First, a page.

Chicago Mayor Richard Daley defended Chicago's ban on handguns and said he hopes the court would rule in the city's favor.
Chicago's handgun ban, now 28 years old, was very similar to the ban in Washington D.C. that was struck down by the Supreme Court 20 months ago. But the nation's capital is a federal enclave, and that Second Amendment ruling focused on federal law. The question is, will the high court extend the ruling to Chicago and other cities.
"Many people believe this is not an area where the Supreme Court should be looking over the shoulder of states' and local subdivisions," said Prof Jeffrey M. Shaman, DePaul College of Law.
Chicago's position is that local governments have long had the right to establish their own gun laws, and that the D.C. case ought not apply.
The Supreme Court in the Washington D.C. case said that Second Amendment rights are not unlimited, but minimally, residents of Washington D.C. ought to have the right to have a gun in their own homes to protect themselves.
That's what Otis McDonald wants. He is the lead plaintiff in the case challenging Chicago's gun ban.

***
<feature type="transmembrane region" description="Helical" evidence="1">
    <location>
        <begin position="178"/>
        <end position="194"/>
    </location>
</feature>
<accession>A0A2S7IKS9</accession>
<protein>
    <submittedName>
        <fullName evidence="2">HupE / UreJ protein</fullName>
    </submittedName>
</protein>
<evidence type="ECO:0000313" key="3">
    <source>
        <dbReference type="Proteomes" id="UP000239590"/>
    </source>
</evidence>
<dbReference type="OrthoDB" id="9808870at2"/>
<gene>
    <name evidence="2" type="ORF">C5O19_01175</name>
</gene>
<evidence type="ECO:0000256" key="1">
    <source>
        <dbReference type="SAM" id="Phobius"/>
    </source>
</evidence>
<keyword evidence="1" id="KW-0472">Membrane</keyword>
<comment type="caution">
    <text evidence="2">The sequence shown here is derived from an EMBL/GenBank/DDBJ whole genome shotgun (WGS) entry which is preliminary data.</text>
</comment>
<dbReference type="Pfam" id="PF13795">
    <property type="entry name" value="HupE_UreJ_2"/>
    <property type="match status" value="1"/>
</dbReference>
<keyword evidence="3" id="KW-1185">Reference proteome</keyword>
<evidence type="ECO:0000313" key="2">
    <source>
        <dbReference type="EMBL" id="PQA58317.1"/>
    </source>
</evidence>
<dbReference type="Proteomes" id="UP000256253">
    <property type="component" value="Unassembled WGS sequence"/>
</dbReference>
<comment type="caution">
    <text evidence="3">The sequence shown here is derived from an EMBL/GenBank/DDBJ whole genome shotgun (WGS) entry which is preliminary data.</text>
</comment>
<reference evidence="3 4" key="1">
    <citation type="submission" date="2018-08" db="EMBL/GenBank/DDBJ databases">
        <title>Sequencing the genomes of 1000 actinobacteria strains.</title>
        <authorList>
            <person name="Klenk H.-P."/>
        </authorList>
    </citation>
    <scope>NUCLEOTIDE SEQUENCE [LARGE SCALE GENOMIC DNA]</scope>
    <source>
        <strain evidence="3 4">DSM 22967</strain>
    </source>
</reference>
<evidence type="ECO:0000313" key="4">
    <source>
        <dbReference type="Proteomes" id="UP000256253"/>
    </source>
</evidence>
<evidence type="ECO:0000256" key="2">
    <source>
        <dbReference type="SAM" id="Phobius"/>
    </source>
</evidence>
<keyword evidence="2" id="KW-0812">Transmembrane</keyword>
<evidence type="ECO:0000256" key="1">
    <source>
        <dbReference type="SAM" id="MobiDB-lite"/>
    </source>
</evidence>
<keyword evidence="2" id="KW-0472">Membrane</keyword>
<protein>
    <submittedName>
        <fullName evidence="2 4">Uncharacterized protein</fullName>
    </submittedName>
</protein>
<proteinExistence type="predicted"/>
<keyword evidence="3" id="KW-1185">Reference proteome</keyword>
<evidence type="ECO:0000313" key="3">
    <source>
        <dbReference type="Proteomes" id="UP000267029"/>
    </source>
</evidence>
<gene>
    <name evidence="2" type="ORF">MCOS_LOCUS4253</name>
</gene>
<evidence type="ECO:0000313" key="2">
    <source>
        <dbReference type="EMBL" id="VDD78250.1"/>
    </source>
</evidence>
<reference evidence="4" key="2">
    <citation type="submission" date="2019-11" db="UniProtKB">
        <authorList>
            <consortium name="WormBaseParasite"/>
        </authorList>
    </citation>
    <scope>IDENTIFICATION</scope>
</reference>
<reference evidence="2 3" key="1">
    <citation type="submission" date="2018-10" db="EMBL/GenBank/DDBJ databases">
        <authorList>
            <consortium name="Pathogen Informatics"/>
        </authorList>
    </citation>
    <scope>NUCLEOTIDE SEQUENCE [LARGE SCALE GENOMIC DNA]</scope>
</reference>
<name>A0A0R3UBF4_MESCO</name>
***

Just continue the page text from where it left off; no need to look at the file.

"I have to do what I have to do, and I'm not going to take on something that is wrong or that I think is going to be detrimental to anybody," McDonald said.
"If the high courts strike down this ban, then we will literally become a city under the gun," said Rev. Roosevelt Watkins, Bethlehem Star Church.
On Monday, Chicago clergymen, four congressmen, aldermen and families of gun-violence victims joined to argue that an end to Chicago's handgun ban will inescapably lead to more gun violence.
"People have differences of opinions in different areas," Daley said. "We're not talking about taking guns away. We're talking about reasonable gun legislation, and that's what this is."
The Supreme Court will now decide whether the Second Amendment can be applied to the states, and if it does, it will then decide whether Chicago's handgun ban passes constitutional muster. Although he supports the right of local governments to write their own gun laws, Shaman said he thinks Chicago's handgun ban may not survive.
"So Chicago would just have to enact as many regulations as possible, short of banning possession of handguns," said Shaman.
The mayor Monday would not detail any fall-back positions, saying that the city's argument is a strong one and will go forward.